A Time for Remembrance and Gratitude
By Will Johnson
EAST TEXAS – As the country pauses to catch its collective breath over the Memorial Day weekend, it is important to remind ourselves what is being commemorated on Monday, May 25.
While the day marks the unofficial start of summer, this year will be quite different thanks to COVID-19. All outdoor activities associated with the season will most likely see a decrease in crowds due to the virus. Still, it’s imperative to note the day is not about BBQ, the lake, pool or even the end of a long school year.
The freedoms, the rights and the privileges we cherish and hold so dear were all paid for with the blood of our fallen military servicemen and women. Memorial Day is a day set aside to honor these brave men and women who perished while serving in the United States Armed Forces.
There is an adage which states, “All gave some, some gave all.” Memorial Day is the one day designated to honor those who gave all.
It is a day to pay homage to our forefathers who were killed in the Revolutionary War and the War of 1812, so our country could leave its infancy to grow, prosper and mature.
When the country divided itself into the North and South – Memorial Day is a day to remember those who died on the battlefield so the United States could become whole once again.
Throughout two world wars, our military answered the call to arms. Men and women from all walks of life put their own lives on hold to serve the greater good in an effort to restore peace.
Of those who travelled to faraway places to prevent the spread of tyranny in World Wars I and II, many never returned. Their lives were lost in defense of our American way of life. Memorial Day is a time to honor those who never came home.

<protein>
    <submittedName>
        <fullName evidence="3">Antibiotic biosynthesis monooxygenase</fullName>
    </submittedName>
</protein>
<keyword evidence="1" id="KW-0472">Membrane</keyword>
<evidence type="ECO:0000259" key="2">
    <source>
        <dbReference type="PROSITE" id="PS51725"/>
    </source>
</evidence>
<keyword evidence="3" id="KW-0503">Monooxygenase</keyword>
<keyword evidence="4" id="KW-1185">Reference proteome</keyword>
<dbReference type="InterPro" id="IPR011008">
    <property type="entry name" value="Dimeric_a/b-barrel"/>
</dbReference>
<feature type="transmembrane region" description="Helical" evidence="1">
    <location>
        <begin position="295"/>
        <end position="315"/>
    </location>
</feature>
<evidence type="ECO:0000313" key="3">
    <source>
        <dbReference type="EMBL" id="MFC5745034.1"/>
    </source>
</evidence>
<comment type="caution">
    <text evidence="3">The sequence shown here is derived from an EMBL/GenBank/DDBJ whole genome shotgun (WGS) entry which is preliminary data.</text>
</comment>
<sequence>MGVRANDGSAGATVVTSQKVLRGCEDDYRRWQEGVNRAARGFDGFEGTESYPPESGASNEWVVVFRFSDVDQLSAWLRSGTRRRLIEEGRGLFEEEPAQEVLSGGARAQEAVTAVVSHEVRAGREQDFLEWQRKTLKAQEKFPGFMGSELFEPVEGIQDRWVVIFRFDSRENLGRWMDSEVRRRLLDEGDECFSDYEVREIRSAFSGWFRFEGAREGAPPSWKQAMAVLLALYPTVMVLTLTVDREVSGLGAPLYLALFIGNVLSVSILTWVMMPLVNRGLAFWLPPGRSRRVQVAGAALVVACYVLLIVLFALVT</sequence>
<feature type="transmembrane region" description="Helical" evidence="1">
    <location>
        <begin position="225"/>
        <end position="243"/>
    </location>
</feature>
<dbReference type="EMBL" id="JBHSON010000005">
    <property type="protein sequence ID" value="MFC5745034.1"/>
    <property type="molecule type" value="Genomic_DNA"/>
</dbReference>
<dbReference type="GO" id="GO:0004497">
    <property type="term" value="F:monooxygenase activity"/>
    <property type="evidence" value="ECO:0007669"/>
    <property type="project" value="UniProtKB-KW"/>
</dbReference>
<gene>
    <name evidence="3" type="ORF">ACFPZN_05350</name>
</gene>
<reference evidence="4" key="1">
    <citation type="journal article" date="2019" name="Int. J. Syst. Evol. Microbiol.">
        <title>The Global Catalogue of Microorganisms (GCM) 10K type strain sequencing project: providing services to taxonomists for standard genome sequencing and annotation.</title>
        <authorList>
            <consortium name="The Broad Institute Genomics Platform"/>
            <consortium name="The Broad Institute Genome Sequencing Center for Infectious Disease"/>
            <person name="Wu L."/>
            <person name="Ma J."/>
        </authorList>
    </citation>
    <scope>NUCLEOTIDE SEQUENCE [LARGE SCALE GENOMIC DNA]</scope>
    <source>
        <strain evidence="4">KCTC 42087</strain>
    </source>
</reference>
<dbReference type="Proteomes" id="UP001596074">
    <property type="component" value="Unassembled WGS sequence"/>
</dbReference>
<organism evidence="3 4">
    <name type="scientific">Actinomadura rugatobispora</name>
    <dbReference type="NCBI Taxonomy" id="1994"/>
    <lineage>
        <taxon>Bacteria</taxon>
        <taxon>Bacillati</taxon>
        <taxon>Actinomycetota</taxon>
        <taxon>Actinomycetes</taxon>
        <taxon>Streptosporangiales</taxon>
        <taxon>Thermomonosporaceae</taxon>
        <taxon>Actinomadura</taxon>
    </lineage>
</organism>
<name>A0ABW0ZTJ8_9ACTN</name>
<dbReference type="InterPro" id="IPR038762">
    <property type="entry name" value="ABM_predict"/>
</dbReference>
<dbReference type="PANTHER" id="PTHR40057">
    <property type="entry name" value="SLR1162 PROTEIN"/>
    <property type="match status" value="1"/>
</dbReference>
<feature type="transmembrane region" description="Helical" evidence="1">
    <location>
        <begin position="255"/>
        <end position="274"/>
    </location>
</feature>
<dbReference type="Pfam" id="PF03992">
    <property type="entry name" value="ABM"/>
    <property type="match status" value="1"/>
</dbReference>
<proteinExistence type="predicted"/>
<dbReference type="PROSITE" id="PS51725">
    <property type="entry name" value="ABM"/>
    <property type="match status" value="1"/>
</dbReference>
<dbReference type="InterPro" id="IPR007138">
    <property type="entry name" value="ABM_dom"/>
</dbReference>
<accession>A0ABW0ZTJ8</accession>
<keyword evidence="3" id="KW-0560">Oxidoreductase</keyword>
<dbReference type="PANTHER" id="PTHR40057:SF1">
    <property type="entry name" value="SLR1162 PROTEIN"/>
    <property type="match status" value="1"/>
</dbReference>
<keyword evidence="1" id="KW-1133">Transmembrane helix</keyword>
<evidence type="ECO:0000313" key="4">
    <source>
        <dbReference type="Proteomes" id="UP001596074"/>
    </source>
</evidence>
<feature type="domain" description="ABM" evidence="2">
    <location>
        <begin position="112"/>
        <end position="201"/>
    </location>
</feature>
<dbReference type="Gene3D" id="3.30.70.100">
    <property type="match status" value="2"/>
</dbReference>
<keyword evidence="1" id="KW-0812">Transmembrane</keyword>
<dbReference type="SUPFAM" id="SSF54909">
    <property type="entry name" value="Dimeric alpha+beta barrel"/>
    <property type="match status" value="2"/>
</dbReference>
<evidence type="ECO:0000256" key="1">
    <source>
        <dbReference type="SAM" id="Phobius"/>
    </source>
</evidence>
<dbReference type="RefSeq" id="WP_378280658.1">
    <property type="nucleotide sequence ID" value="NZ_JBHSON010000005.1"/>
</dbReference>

The Korean War, sometimes referred to as “The Forgotten War,” saw well over 37,000 members of the United States Armed Forces make the supreme sacrifice. Memorial Day is a way to make sure those who fought and died on the Korean Peninsula are never forgotten.
As the fear of communism gripped the nation in the late 1950s and early 1960s, the United States asked its young men and women to travel to a land many had never heard of called Vietnam. Approximately 60,000 of the 3.4 million troops deployed to the Southeast Asia Theater of Operations never returned. Monday is an opportunity to commemorate those who paid the ultimate price.
From the early 1990s until today, wars in Iraq and Afghanistan have claimed the lives of over 7,000 service members. They were our friends and our relatives. We will never see them smile or laugh or even get a chance to say goodbye. Memorial Day is a day set aside to honor their service and their memory.
The men and women who put on the uniforms of the United States Air Force, Army, Coast Guard, Marines and Navy realize they may be called upon one day to give their lives in defense of our country.
Yet, every morning, they put on their BDUs, ACUs, MCCUUs, NWUs or ABUs and go to work. Fortunately, most will not have to give their lives in defense of our nation but, since our country was founded, over 1.5 million military members have.
On Memorial Day, we have the chance to say thank you and remember those who were willing to give their all so we could have the rights, freedoms and privileges we enjoy today.
Take that opportunity on Monday. For just a moment, stop what you’re doing and express your gratitude to those who died while wearing the uniforms of the United States military.
Will Johnson may be reached via e-mail at firstname.lastname@example.org.